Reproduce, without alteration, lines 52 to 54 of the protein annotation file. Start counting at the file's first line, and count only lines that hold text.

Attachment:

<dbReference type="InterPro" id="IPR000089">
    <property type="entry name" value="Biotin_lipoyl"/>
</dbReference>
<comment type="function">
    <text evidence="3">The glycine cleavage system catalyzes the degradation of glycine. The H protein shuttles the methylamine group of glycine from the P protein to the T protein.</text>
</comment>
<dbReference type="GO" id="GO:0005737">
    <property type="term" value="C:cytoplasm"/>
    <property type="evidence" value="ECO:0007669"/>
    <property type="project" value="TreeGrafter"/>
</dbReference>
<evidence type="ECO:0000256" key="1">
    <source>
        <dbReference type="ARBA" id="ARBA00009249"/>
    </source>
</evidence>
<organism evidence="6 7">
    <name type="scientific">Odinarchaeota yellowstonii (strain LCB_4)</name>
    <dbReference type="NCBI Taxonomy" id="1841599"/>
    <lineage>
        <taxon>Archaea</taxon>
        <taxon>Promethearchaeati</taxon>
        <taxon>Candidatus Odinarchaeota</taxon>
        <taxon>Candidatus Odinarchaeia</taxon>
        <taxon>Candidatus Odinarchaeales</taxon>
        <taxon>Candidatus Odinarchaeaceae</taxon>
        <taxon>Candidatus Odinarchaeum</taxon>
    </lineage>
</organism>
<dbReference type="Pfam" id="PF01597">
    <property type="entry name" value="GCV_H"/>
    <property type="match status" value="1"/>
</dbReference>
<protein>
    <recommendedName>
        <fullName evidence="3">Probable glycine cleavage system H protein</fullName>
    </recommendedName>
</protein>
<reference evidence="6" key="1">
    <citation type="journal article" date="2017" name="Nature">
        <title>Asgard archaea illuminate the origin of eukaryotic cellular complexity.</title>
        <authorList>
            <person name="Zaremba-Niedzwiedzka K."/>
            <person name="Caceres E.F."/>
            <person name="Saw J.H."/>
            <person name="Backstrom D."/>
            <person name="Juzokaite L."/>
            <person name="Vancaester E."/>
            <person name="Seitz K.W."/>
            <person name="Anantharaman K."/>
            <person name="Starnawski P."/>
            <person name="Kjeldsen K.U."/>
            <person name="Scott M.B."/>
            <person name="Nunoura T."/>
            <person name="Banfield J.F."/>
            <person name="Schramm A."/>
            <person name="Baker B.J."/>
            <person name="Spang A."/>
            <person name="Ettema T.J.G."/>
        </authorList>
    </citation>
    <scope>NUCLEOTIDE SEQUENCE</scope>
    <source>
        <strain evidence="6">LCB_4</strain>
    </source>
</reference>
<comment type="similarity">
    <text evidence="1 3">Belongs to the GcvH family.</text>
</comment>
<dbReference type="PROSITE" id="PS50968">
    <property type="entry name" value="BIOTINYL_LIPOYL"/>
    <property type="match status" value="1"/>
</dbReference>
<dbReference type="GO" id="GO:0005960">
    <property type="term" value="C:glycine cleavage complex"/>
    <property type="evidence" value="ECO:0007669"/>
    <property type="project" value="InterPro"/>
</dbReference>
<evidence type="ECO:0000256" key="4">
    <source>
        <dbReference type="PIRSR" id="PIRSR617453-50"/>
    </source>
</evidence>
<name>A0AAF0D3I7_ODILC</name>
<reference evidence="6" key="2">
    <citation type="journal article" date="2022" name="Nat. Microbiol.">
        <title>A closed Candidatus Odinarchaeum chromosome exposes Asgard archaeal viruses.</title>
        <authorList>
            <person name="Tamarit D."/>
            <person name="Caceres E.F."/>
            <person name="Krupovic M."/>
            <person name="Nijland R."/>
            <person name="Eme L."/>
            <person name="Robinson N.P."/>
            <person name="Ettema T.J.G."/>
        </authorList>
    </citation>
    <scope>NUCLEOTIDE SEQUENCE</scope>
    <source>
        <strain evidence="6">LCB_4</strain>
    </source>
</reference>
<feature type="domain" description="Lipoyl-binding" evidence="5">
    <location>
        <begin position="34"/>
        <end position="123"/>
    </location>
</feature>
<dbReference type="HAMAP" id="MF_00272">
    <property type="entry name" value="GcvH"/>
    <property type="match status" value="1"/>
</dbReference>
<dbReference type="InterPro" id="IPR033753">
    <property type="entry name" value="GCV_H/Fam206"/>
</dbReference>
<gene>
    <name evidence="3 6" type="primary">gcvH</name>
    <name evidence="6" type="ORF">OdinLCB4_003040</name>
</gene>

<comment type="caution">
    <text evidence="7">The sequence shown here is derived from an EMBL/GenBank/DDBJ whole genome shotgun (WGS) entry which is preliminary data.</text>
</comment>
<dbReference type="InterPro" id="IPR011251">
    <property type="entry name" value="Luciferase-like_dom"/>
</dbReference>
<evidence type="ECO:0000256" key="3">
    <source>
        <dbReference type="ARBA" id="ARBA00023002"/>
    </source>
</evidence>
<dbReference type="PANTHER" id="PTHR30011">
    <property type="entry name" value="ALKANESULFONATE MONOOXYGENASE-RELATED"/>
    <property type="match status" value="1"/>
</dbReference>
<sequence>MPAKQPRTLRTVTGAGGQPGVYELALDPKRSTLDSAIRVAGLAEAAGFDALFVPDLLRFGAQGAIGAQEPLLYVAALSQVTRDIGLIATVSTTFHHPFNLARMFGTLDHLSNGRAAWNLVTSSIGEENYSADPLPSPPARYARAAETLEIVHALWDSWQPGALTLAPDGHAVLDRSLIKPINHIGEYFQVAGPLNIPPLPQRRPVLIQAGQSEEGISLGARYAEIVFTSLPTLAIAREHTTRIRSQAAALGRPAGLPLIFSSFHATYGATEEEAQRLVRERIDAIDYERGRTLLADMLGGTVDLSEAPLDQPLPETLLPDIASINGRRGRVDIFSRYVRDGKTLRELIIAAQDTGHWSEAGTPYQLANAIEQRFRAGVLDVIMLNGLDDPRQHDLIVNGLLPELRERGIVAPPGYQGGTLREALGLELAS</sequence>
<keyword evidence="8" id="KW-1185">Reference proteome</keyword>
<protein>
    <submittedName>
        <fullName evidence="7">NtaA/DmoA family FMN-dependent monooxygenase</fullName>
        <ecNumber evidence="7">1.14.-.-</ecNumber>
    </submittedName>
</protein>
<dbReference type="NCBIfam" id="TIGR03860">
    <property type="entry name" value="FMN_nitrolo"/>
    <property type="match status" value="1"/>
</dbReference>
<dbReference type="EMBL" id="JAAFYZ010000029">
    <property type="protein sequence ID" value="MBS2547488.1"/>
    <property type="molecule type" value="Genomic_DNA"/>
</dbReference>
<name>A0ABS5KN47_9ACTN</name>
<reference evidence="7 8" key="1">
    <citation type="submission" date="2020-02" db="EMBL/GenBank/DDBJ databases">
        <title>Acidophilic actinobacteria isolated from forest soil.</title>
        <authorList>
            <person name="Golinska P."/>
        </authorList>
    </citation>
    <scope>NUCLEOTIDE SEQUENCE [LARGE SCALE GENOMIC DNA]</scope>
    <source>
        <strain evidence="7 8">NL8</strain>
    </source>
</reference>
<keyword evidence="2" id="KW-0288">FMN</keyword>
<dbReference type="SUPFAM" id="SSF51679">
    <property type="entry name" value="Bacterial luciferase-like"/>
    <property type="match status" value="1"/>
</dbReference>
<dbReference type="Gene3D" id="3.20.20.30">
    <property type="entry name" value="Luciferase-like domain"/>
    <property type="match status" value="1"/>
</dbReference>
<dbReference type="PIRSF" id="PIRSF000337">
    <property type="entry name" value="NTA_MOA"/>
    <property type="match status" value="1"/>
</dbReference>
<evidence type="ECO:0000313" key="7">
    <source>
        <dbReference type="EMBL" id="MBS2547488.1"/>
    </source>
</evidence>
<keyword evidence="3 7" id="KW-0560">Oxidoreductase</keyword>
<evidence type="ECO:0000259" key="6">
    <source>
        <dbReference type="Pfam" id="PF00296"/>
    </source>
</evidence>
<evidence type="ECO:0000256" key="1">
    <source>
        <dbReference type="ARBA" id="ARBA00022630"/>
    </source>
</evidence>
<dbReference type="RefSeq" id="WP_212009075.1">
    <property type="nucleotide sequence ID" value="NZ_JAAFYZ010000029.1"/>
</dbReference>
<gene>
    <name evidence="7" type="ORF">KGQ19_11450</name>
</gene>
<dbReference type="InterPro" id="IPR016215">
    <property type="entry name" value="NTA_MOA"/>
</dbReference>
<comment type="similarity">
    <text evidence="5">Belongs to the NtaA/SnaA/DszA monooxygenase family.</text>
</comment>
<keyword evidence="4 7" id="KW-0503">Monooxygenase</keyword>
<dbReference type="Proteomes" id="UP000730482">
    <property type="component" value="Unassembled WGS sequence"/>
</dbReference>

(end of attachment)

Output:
            <person name="Kjeldsen K.U."/>
            <person name="Scott M.B."/>
            <person name="Nunoura T."/>